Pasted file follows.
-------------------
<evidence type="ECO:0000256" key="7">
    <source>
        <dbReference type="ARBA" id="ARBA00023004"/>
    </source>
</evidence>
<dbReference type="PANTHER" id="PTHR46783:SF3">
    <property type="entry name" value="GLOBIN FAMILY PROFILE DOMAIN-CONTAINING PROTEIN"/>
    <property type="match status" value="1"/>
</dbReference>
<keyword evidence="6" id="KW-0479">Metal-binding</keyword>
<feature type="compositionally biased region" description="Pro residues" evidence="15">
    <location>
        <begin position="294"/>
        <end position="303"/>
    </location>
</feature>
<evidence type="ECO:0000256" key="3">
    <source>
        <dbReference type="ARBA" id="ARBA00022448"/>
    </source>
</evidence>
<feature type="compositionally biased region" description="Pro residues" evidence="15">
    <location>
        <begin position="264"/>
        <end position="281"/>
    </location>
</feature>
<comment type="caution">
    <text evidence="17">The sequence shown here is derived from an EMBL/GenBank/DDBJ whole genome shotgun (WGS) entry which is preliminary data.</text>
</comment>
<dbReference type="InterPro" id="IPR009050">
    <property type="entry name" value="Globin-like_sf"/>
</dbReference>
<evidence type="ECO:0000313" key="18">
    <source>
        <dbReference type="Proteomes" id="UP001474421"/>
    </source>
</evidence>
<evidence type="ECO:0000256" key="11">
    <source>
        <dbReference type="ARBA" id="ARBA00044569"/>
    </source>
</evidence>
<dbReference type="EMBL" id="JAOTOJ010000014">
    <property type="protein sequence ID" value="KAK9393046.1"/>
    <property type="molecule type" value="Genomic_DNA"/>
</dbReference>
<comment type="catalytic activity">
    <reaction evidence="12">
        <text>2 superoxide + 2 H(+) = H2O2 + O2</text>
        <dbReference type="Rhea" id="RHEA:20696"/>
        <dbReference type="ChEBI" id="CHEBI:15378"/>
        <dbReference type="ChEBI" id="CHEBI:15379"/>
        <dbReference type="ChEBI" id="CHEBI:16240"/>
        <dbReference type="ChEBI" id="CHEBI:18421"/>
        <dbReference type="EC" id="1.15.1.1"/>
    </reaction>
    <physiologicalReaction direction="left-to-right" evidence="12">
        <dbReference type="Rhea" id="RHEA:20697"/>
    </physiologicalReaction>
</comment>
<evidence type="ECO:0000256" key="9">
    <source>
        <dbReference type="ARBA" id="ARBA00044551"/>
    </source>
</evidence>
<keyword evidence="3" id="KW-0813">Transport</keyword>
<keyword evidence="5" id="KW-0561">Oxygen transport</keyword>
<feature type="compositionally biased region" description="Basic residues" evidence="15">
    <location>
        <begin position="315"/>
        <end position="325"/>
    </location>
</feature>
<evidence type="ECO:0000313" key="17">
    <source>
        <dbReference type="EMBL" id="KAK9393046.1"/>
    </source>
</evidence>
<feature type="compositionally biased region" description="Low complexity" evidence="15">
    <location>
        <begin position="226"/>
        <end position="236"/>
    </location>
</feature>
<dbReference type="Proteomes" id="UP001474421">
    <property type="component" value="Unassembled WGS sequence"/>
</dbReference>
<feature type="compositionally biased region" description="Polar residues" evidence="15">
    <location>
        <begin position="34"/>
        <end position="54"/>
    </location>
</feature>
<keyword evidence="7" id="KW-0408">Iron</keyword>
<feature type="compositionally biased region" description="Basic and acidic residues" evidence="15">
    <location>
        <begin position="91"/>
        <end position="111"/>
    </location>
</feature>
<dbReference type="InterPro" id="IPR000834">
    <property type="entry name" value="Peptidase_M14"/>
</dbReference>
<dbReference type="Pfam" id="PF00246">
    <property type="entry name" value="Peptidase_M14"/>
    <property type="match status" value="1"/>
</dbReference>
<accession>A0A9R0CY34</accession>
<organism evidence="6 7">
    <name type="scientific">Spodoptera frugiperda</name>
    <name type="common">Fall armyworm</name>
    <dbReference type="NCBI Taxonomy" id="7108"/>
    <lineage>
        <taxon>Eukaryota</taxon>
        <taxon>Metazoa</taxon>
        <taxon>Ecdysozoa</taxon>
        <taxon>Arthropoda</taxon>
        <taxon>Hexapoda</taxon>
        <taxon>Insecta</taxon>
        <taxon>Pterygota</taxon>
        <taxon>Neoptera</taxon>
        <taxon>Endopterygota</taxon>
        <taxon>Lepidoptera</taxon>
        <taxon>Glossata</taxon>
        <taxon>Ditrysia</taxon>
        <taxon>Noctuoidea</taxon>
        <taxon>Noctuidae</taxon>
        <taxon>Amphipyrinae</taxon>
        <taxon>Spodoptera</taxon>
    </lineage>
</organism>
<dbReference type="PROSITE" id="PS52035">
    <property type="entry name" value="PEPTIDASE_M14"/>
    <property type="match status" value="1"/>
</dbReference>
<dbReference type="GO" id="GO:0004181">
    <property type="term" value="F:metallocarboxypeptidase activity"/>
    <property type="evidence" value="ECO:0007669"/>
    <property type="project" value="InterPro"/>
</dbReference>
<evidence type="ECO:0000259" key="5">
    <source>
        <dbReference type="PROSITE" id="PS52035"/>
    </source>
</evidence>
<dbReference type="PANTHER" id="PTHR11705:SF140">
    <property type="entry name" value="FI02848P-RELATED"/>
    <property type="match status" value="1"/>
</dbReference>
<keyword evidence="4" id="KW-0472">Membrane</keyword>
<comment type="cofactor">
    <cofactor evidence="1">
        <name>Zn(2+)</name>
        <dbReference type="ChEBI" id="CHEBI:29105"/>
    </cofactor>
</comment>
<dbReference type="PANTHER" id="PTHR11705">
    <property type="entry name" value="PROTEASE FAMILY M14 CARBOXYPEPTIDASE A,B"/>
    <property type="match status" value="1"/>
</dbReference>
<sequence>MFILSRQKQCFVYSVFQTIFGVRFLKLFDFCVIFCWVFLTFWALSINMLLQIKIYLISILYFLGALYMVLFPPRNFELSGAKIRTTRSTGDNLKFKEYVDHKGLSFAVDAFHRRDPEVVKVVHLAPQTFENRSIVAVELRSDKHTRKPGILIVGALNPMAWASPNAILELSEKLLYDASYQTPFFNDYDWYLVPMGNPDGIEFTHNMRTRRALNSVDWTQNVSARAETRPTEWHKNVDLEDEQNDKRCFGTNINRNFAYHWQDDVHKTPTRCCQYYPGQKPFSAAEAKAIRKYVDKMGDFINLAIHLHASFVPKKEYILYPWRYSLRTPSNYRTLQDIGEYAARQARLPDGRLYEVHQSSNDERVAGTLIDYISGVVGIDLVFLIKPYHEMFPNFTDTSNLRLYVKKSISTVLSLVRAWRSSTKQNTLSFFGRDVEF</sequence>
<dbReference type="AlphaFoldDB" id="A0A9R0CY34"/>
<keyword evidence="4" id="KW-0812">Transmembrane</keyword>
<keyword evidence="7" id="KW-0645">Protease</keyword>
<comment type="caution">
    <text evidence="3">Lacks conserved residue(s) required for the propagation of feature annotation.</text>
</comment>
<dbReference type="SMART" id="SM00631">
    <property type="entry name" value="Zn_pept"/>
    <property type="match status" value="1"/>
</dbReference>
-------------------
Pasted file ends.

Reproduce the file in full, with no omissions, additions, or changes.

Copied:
<evidence type="ECO:0000256" key="7">
    <source>
        <dbReference type="ARBA" id="ARBA00023004"/>
    </source>
</evidence>
<dbReference type="PANTHER" id="PTHR46783:SF3">
    <property type="entry name" value="GLOBIN FAMILY PROFILE DOMAIN-CONTAINING PROTEIN"/>
    <property type="match status" value="1"/>
</dbReference>
<keyword evidence="6" id="KW-0479">Metal-binding</keyword>
<feature type="compositionally biased region" description="Pro residues" evidence="15">
    <location>
        <begin position="294"/>
        <end position="303"/>
    </location>
</feature>
<evidence type="ECO:0000256" key="3">
    <source>
        <dbReference type="ARBA" id="ARBA00022448"/>
    </source>
</evidence>
<feature type="compositionally biased region" description="Pro residues" evidence="15">
    <location>
        <begin position="264"/>
        <end position="281"/>
    </location>
</feature>
<comment type="caution">
    <text evidence="17">The sequence shown here is derived from an EMBL/GenBank/DDBJ whole genome shotgun (WGS) entry which is preliminary data.</text>
</comment>
<dbReference type="InterPro" id="IPR009050">
    <property type="entry name" value="Globin-like_sf"/>
</dbReference>
<evidence type="ECO:0000313" key="18">
    <source>
        <dbReference type="Proteomes" id="UP001474421"/>
    </source>
</evidence>
<evidence type="ECO:0000256" key="11">
    <source>
        <dbReference type="ARBA" id="ARBA00044569"/>
    </source>
</evidence>
<dbReference type="EMBL" id="JAOTOJ010000014">
    <property type="protein sequence ID" value="KAK9393046.1"/>
    <property type="molecule type" value="Genomic_DNA"/>
</dbReference>
<comment type="catalytic activity">
    <reaction evidence="12">
        <text>2 superoxide + 2 H(+) = H2O2 + O2</text>
        <dbReference type="Rhea" id="RHEA:20696"/>
        <dbReference type="ChEBI" id="CHEBI:15378"/>
        <dbReference type="ChEBI" id="CHEBI:15379"/>
        <dbReference type="ChEBI" id="CHEBI:16240"/>
        <dbReference type="ChEBI" id="CHEBI:18421"/>
        <dbReference type="EC" id="1.15.1.1"/>
    </reaction>
    <physiologicalReaction direction="left-to-right" evidence="12">
        <dbReference type="Rhea" id="RHEA:20697"/>
    </physiologicalReaction>
</comment>
<evidence type="ECO:0000256" key="9">
    <source>
        <dbReference type="ARBA" id="ARBA00044551"/>
    </source>
</evidence>
<keyword evidence="3" id="KW-0813">Transport</keyword>
<keyword evidence="5" id="KW-0561">Oxygen transport</keyword>
<feature type="compositionally biased region" description="Basic residues" evidence="15">
    <location>
        <begin position="315"/>
        <end position="325"/>
    </location>
</feature>
<evidence type="ECO:0000313" key="17">
    <source>
        <dbReference type="EMBL" id="KAK9393046.1"/>
    </source>
</evidence>
<feature type="compositionally biased region" description="Low complexity" evidence="15">
    <location>
        <begin position="226"/>
        <end position="236"/>
    </location>
</feature>
<dbReference type="Proteomes" id="UP001474421">
    <property type="component" value="Unassembled WGS sequence"/>
</dbReference>
<feature type="compositionally biased region" description="Polar residues" evidence="15">
    <location>
        <begin position="34"/>
        <end position="54"/>
    </location>
</feature>
<keyword evidence="7" id="KW-0408">Iron</keyword>
<feature type="compositionally biased region" description="Basic and acidic residues" evidence="15">
    <location>
        <begin position="91"/>
        <end position="111"/>
    </location>
</feature>
<dbReference type="InterPro" id="IPR000834">
    <property type="entry name" value="Peptidase_M14"/>
</dbReference>
<dbReference type="Pfam" id="PF00246">
    <property type="entry name" value="Peptidase_M14"/>
    <property type="match status" value="1"/>
</dbReference>
<accession>A0A9R0CY34</accession>
<organism evidence="6 7">
    <name type="scientific">Spodoptera frugiperda</name>
    <name type="common">Fall armyworm</name>
    <dbReference type="NCBI Taxonomy" id="7108"/>
    <lineage>
        <taxon>Eukaryota</taxon>
        <taxon>Metazoa</taxon>
        <taxon>Ecdysozoa</taxon>
        <taxon>Arthropoda</taxon>
        <taxon>Hexapoda</taxon>
        <taxon>Insecta</taxon>
        <taxon>Pterygota</taxon>
        <taxon>Neoptera</taxon>
        <taxon>Endopterygota</taxon>
        <taxon>Lepidoptera</taxon>
        <taxon>Glossata</taxon>
        <taxon>Ditrysia</taxon>
        <taxon>Noctuoidea</taxon>
        <taxon>Noctuidae</taxon>
        <taxon>Amphipyrinae</taxon>
        <taxon>Spodoptera</taxon>
    </lineage>
</organism>
<dbReference type="PROSITE" id="PS52035">
    <property type="entry name" value="PEPTIDASE_M14"/>
    <property type="match status" value="1"/>
</dbReference>
<dbReference type="GO" id="GO:0004181">
    <property type="term" value="F:metallocarboxypeptidase activity"/>
    <property type="evidence" value="ECO:0007669"/>
    <property type="project" value="InterPro"/>
</dbReference>
<evidence type="ECO:0000259" key="5">
    <source>
        <dbReference type="PROSITE" id="PS52035"/>
    </source>
</evidence>
<dbReference type="PANTHER" id="PTHR11705:SF140">
    <property type="entry name" value="FI02848P-RELATED"/>
    <property type="match status" value="1"/>
</dbReference>
<keyword evidence="4" id="KW-0472">Membrane</keyword>
<comment type="cofactor">
    <cofactor evidence="1">
        <name>Zn(2+)</name>
        <dbReference type="ChEBI" id="CHEBI:29105"/>
    </cofactor>
</comment>
<dbReference type="PANTHER" id="PTHR11705">
    <property type="entry name" value="PROTEASE FAMILY M14 CARBOXYPEPTIDASE A,B"/>
    <property type="match status" value="1"/>
</dbReference>
<sequence>MFILSRQKQCFVYSVFQTIFGVRFLKLFDFCVIFCWVFLTFWALSINMLLQIKIYLISILYFLGALYMVLFPPRNFELSGAKIRTTRSTGDNLKFKEYVDHKGLSFAVDAFHRRDPEVVKVVHLAPQTFENRSIVAVELRSDKHTRKPGILIVGALNPMAWASPNAILELSEKLLYDASYQTPFFNDYDWYLVPMGNPDGIEFTHNMRTRRALNSVDWTQNVSARAETRPTEWHKNVDLEDEQNDKRCFGTNINRNFAYHWQDDVHKTPTRCCQYYPGQKPFSAAEAKAIRKYVDKMGDFINLAIHLHASFVPKKEYILYPWRYSLRTPSNYRTLQDIGEYAARQARLPDGRLYEVHQSSNDERVAGTLIDYISGVVGIDLVFLIKPYHEMFPNFTDTSNLRLYVKKSISTVLSLVRAWRSSTKQNTLSFFGRDVEF</sequence>
<dbReference type="AlphaFoldDB" id="A0A9R0CY34"/>
<keyword evidence="4" id="KW-0812">Transmembrane</keyword>
<keyword evidence="7" id="KW-0645">Protease</keyword>
<comment type="caution">
    <text evidence="3">Lacks conserved residue(s) required for the propagation of feature annotation.</text>
</comment>
<dbReference type="SMART" id="SM00631">
    <property type="entry name" value="Zn_pept"/>
    <property type="match status" value="1"/>
</dbReference>